Treatments evaluated. At the beginning of flowering were added to the nutrient solution with NaCl: 10 and 47 mM NaCl, with conductivity values of 1.25Y 5.25%, respectively. Addition of 10 mM of NaCl (1.25 dS m-1) is not harmful or significantly affected whatsoever in this species (Valdez-Aguilar et al., 2009) therefore can be considered as a reference treatment.

Experimental design. The experimental design was completely randomized, and each treatment had 32 replicates. The experimental unit consisted of a potted plant.

Variables evaluated

Total carotenoids in flowers. Harvest of the flowers was manual when they reached their greater openness. The harvested flowers were dried in forced air oven (Felisa, FE291AD, Mexico) at 40 °C for 48 h; then weighed on an analytical balance (Ohaus Adventurer Pro, USA) and ground finely and stored in plastic containers with lids at 4 °C for subsequent analysis. The technique of extracting total carotenoids was performed using the method described by Nagata and Yamashita (2002). The absorbances of the extracts of ten repetitions were read in a spectrophotometer (Thermo Scientific Multiskan®, USA) at 453, 503, 645 and 663 nm wavelength; for estimation of total carotenoids, the obtained values were substituted into the following formula (Nagata and Yamashita, 2002):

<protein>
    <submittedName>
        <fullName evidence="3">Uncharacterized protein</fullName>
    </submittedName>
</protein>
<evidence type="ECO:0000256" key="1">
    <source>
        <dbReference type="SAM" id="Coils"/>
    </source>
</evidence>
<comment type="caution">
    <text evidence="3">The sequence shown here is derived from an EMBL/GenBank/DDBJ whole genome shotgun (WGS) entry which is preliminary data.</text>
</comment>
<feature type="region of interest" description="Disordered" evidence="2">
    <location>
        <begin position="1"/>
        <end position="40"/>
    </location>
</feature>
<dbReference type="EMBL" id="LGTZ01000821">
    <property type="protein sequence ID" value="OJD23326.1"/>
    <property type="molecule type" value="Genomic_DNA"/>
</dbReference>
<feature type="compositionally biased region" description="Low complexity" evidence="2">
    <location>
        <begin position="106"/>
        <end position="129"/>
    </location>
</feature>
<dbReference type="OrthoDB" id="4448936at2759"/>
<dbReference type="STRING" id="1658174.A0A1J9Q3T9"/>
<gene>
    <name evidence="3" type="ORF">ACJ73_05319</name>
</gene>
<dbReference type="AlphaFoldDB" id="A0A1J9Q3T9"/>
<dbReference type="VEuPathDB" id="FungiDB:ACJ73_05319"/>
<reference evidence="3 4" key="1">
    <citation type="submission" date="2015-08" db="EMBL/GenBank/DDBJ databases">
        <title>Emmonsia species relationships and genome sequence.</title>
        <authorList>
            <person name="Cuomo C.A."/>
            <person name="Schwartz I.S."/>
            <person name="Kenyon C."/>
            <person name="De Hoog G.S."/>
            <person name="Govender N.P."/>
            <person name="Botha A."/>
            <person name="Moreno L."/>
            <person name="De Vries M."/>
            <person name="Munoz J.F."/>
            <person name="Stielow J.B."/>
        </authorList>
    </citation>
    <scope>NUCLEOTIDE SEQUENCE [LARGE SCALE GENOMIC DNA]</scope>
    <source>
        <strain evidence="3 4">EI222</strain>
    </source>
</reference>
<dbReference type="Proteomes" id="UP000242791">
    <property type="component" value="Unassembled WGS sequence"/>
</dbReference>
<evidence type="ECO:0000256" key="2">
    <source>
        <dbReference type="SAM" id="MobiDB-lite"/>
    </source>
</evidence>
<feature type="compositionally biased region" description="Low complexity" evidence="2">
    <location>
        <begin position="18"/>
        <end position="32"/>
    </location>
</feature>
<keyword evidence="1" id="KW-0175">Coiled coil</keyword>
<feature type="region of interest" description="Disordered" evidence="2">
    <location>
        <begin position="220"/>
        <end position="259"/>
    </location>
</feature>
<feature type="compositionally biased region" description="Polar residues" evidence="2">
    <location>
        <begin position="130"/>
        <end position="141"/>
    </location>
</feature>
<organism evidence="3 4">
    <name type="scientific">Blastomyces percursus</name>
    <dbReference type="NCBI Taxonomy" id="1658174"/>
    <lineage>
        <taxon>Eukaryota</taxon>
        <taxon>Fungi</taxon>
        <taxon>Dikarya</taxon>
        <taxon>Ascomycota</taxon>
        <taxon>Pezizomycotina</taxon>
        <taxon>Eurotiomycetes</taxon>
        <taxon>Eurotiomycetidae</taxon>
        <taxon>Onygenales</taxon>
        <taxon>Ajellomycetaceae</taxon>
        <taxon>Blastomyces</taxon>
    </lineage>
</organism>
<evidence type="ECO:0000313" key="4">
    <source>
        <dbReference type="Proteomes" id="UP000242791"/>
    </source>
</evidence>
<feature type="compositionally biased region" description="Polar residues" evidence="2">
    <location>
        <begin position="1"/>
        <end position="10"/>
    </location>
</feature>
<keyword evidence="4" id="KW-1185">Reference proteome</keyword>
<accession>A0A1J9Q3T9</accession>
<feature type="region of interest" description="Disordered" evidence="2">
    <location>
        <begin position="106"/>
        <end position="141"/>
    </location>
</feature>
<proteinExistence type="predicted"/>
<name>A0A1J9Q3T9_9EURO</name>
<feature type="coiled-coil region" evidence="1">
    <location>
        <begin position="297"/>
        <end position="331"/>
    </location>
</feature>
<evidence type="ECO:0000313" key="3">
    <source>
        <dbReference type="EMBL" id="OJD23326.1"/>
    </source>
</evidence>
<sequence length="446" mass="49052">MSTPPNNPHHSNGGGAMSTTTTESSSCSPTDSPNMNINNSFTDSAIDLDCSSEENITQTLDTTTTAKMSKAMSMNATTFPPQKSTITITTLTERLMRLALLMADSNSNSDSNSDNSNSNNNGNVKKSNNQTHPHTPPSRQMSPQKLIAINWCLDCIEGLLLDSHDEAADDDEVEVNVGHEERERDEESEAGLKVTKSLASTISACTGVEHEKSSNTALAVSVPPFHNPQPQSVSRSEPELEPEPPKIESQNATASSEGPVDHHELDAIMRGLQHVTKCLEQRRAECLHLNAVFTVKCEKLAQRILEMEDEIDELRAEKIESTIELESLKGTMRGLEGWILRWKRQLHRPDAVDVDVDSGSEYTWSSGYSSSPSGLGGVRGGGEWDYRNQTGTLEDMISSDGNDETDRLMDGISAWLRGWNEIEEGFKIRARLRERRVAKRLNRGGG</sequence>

Total carotenoids (mg/100 mL)= (0.216)(A663)-(1.220)(A645)-(0.304)(A505)+(0.452)(A453)

Total flavonoids. Sample preparation (drying, grinding and storage) is indicated in the previous section for carotenoids. The total flavonoid concentration quantified with a modified method from those described by Ghasemi et al. (2009), Ebrahimzadeh et al. (2008) and Nanyonga et al. (2013). The extracts of the samples were read in a spectrophotometer (Bausch and Lomb, Spectronic 20, USA) at 415 nm. For the preparation of the calibration curve was used to estimate the concentration of total flavonoids, quercetin was used as standard.